Chinese Officials! The Government Will Take Away Your A6L!

Bertel Schmitt
by Bertel Schmitt

China supposedly plans to limit the number of cars allocated to central government officials to one vehicle for every 20 people working there. That news comes in a roundabout way. Bloomberg has it from China’s not always reliable 21st Century Business Herald, which in turn cites a State Council statement.

According to Automotive News Europe, this could undermine “sales prospects for the Volkswagen AG Audi brand, which dominates the official fleet.”

I’m not in China, and it’s too late to call someone there, but I’m sure Audi doesn’t lose any sleep about this. They yawned two years ago, when it was proposed that half of the cars bought by the Chinese government should be Chinese brands. That suggestion went nowhere.

At the time, it was proposed that ordinary vehicles of all government departments nationwide should have an engine displacement of up to 1.8 liters and cost less than $23,500. That also went nowhere.

Now the 21st Century Business Herald writes that the government cars “must have engines no bigger than 1.8 liters and cost no more than 180,000 yuan.” That’s $27,700, but in the meantime, the yuan appreciated. Same old, same old.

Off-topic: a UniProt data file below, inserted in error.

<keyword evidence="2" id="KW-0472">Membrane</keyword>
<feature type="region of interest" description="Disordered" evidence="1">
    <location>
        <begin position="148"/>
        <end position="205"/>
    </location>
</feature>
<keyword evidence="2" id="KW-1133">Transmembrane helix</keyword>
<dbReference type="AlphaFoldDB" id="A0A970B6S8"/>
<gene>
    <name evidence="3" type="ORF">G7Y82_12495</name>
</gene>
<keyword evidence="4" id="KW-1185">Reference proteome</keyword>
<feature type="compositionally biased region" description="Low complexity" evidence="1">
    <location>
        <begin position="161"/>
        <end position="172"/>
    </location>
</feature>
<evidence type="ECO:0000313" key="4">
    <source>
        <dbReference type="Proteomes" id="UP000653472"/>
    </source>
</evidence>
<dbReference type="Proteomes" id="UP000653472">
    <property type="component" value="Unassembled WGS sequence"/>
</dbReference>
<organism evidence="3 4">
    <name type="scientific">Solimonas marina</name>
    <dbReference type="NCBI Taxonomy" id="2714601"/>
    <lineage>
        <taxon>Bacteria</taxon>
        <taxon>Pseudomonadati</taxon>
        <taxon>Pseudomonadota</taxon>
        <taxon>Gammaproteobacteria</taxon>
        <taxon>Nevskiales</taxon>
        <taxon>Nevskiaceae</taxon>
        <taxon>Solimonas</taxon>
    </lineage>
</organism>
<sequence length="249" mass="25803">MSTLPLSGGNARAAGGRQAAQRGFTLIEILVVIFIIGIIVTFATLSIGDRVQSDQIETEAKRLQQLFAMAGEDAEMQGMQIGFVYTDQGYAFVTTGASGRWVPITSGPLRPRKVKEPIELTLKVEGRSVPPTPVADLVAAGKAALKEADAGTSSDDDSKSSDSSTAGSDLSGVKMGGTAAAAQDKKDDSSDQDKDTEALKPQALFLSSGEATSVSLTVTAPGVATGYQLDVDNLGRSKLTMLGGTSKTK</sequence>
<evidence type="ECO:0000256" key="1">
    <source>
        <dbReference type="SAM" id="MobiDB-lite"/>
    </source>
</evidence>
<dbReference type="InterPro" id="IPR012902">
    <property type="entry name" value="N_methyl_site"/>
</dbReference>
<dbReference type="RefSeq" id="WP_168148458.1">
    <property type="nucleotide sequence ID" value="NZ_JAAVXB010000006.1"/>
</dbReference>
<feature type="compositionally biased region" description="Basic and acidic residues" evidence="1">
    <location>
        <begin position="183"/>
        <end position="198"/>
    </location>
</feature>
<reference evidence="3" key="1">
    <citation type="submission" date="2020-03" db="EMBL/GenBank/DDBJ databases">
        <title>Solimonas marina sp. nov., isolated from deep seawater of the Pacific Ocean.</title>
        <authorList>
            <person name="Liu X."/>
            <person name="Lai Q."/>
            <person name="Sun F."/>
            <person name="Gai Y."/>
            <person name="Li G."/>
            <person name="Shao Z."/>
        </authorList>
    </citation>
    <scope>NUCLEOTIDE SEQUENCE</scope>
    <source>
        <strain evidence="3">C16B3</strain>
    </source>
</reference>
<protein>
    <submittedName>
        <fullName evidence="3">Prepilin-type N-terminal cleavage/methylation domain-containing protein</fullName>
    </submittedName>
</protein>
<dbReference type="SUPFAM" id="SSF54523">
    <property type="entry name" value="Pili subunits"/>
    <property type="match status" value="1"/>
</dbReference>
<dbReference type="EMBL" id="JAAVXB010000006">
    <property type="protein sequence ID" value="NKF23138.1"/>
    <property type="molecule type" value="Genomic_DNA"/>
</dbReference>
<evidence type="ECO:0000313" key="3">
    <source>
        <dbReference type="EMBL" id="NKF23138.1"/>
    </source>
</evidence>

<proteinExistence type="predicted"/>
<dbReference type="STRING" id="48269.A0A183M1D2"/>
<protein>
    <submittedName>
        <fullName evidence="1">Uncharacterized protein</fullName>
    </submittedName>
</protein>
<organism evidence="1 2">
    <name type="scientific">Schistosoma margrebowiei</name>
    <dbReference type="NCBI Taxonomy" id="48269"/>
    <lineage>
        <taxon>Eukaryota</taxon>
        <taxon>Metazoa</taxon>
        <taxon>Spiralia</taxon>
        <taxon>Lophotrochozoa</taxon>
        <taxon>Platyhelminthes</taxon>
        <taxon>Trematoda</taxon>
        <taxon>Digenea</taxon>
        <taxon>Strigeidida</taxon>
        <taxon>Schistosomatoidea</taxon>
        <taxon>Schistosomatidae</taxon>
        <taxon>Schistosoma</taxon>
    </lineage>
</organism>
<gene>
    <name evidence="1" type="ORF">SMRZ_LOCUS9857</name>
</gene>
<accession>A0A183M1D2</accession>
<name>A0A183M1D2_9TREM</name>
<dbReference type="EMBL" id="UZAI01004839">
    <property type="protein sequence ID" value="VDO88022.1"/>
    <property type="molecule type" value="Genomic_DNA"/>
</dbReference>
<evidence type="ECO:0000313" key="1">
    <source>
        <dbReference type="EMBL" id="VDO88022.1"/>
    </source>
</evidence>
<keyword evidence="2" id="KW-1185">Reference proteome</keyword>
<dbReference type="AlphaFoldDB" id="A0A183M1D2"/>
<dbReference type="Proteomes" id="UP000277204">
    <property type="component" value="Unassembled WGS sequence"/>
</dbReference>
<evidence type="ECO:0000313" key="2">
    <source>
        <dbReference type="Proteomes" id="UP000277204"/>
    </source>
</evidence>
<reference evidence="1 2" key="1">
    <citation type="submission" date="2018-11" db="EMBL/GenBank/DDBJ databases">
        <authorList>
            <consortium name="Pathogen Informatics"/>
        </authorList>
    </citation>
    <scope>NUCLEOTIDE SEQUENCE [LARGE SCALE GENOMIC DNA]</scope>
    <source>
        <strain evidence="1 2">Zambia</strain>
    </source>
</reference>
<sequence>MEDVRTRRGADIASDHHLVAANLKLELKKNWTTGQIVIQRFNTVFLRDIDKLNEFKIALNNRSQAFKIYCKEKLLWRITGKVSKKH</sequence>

What did we write in 2009?

“If you are stuck in Beijing traffic, while police closes the center lane to give preferential treatment to a government motorcade, you will notice a penchant for foreign brands amongst Chinese government officials: White license plates (= government) are usually found on bigger bore Audis, BMWs, and Mercedeses (or “Benz” as they are called in China.) After all, they are made in China in joint ventures, and only petty people will point out that an Audi A8, a Volkswagen Touareg, or a Benz S Class are imports.”

Some things never change. Take away the A6L from the officials, and the harmonious society might be disturbed.

It would not surprise me if the ratio of government cars currently stands at 1 car per 22 people.

Join the conversation
  • Panzerfaust Panzerfaust on May 27, 2011

    So what is the purpose for the proposed limit? To save money, or other pragmatic reasons, or to avoid the appearance of being too bourgeoisie? PS: did the North Koreans have to pay a toll for Kim Jong Il's motorcade?

  • Tekdemon Tekdemon on May 27, 2011

    Probably not gonna happen since the people who rank high enough to get a government supplied Audi A6L are the same ones who'll shoot down the plan to take away their A6L lol.

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